4

Our users have increasingly started leaving their workstations logged in and unattended (during lunch breaks etc.)

To tackle the security threat this poses, we have enforced a password-protected screensaver via Group Policy.

The DC server is running SBS 2003, and the workstations are now mostly Windows 7 (a couple of XP PCs still).

Screensavers popping up can be a little distracting, and screens going completely blank after 30 minutes can be confusing for some users, so I would like to have the workstations simply lock after 30 minutes instead. The monitors will eventually power off (after 60 minutes).

Auto-locking is easy to set manually...

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...but I can't see a way to do this in Group Policy.

Does anyone know of a way this can be achieved in this SBS 2003/ Windows 7 environment?

5

A brief Google search gives what you need:

https://web.archive.org/web/20160619070432/http://www.bridgetonova.com:80/2007/11/how-to-lock-computers-when-idle-by-using-gpo.html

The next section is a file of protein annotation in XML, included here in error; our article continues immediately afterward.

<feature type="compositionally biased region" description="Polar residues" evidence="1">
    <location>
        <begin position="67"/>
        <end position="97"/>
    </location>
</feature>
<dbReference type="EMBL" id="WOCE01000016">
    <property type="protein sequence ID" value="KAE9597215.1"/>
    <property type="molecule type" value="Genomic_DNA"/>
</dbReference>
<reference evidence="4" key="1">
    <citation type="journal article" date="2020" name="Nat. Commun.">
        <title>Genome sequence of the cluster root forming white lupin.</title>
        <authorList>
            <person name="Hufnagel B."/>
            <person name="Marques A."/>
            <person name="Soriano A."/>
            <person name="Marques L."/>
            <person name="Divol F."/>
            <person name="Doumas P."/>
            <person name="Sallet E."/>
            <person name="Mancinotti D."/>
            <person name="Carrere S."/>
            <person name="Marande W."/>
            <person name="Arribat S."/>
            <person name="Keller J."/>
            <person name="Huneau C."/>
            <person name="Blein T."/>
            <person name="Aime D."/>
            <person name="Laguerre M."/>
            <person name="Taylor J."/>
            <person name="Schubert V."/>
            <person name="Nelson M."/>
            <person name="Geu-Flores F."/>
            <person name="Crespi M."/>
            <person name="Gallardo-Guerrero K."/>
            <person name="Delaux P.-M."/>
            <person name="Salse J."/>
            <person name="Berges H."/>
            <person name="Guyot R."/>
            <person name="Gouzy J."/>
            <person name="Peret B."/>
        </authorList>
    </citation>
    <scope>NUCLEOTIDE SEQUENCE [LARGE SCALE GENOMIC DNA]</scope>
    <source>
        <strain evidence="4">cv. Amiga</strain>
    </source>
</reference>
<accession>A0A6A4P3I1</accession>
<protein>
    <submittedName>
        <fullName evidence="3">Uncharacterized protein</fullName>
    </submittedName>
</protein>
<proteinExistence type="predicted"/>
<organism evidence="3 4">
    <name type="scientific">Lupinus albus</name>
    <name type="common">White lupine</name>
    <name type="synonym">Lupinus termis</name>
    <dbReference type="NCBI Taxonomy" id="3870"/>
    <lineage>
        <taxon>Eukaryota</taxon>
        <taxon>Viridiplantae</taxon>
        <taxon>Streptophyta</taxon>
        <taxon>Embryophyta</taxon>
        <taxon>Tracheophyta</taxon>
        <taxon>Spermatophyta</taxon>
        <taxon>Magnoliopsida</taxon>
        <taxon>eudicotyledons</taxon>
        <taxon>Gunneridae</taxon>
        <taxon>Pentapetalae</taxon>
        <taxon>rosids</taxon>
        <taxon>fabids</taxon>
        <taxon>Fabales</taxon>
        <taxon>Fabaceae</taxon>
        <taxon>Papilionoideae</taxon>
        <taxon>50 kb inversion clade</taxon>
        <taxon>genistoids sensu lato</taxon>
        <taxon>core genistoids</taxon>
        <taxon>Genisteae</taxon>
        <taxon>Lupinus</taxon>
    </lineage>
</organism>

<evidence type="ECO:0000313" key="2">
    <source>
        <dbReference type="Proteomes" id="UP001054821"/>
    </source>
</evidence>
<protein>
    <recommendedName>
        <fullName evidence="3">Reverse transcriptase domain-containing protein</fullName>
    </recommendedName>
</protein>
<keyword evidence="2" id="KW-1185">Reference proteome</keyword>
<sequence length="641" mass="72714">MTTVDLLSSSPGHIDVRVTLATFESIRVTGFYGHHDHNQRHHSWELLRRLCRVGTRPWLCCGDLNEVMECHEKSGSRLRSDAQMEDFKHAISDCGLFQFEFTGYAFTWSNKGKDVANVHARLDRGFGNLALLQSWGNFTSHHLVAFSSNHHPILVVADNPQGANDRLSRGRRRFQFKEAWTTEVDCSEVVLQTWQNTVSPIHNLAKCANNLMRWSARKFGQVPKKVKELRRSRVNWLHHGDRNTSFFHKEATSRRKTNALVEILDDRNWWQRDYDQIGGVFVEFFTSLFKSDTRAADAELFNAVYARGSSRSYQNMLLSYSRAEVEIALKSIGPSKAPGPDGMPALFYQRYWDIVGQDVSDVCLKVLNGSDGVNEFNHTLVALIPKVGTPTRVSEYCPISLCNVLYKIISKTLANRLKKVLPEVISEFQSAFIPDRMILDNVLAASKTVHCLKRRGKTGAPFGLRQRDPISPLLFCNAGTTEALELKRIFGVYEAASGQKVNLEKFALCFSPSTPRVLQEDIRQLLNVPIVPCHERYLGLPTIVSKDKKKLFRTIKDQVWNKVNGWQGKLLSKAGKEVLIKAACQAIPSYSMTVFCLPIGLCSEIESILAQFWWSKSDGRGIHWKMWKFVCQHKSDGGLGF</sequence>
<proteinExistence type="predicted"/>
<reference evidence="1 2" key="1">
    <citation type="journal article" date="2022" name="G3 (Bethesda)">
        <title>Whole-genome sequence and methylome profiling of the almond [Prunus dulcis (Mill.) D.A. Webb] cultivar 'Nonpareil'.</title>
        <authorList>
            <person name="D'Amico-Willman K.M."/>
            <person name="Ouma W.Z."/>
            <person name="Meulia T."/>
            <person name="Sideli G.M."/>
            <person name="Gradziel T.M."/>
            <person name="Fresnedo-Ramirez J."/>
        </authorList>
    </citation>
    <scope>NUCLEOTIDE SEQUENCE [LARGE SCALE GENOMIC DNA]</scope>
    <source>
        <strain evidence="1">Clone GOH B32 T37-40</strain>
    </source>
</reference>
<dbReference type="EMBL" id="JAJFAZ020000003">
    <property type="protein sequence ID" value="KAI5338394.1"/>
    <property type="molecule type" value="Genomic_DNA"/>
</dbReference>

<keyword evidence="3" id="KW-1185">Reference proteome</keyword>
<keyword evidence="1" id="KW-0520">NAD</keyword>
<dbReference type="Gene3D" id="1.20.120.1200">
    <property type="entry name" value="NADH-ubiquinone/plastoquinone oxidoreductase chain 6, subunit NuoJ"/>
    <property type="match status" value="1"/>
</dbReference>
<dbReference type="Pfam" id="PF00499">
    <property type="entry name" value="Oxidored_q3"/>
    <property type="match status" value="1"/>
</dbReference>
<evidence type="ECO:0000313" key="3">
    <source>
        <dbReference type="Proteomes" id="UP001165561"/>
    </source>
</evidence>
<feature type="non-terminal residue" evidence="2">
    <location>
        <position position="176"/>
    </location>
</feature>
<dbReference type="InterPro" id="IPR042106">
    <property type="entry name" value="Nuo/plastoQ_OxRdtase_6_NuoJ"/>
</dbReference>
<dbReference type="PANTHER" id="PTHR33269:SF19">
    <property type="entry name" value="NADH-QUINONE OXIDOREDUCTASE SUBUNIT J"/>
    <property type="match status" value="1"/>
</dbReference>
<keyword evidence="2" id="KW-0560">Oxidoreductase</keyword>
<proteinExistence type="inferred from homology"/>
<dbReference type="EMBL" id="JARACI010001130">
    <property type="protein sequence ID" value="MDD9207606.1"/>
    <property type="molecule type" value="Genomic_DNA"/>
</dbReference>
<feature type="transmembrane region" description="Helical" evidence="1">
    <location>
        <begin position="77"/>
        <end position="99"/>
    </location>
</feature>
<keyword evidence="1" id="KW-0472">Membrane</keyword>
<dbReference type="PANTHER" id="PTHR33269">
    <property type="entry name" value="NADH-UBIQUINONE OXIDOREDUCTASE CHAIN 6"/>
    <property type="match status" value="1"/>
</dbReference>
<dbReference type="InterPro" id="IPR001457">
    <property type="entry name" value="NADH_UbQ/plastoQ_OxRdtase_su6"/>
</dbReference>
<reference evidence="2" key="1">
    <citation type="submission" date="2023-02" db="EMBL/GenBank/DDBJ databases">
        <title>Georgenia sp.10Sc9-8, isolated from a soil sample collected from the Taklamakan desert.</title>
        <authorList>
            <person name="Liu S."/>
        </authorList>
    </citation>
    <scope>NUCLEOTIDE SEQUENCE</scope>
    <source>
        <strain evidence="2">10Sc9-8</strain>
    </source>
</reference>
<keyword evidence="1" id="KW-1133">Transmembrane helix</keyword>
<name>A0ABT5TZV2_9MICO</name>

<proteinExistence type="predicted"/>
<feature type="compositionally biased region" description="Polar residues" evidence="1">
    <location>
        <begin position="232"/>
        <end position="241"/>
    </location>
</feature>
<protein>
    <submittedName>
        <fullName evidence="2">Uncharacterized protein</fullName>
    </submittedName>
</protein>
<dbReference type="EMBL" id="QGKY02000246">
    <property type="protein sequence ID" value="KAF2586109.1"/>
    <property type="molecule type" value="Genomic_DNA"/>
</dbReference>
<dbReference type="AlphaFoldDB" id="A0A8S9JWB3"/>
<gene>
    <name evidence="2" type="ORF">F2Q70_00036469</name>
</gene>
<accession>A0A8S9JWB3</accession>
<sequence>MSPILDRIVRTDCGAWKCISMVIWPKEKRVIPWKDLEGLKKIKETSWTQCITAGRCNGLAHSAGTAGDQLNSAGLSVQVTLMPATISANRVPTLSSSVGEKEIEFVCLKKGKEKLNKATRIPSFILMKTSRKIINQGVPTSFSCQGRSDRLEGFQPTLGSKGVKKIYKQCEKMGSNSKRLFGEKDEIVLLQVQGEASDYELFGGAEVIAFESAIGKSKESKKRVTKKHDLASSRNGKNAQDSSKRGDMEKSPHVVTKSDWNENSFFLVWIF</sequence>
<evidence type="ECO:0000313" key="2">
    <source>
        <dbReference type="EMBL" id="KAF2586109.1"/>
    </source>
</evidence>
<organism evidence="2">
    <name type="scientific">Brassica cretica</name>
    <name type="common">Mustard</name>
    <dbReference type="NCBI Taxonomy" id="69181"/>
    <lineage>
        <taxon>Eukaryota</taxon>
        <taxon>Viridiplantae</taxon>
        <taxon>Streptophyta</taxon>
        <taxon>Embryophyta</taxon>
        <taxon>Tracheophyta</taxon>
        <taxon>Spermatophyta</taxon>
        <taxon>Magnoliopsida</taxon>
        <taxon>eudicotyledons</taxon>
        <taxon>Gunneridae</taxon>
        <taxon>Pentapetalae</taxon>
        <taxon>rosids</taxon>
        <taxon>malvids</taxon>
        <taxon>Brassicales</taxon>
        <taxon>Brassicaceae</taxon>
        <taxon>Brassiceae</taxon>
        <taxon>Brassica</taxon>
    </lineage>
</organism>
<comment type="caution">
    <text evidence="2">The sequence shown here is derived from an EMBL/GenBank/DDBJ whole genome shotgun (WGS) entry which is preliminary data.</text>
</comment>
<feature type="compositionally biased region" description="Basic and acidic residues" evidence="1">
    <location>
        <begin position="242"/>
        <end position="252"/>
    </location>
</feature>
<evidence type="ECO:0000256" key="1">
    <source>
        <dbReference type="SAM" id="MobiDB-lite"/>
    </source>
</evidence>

Update:

The idea is that you are enabling the screensaver option, but instead of specifying a real screensaver, you just make Windows execute the following command:

%windir%\system32\rundll32.exe user32.dll,LockWorkStation

This only locks the workstation without actually launching a screensaver.

Check the link for more detailed info.

  • 3
    Since you've taken the time to answer, please feel free to transpose a paraphrased/summarized version of the information in that link into this answer. No one wants Serverfault to become just a bunch of links to other webpages. – Ryan Ries Aug 21 '13 at 12:54
  • That works great. I will deploy it via Group Policy now for a quick test. Very excited to have an elegant solution to that problem. Thanks a lot. – Austin ''Danger'' Powers Aug 22 '13 at 13:27

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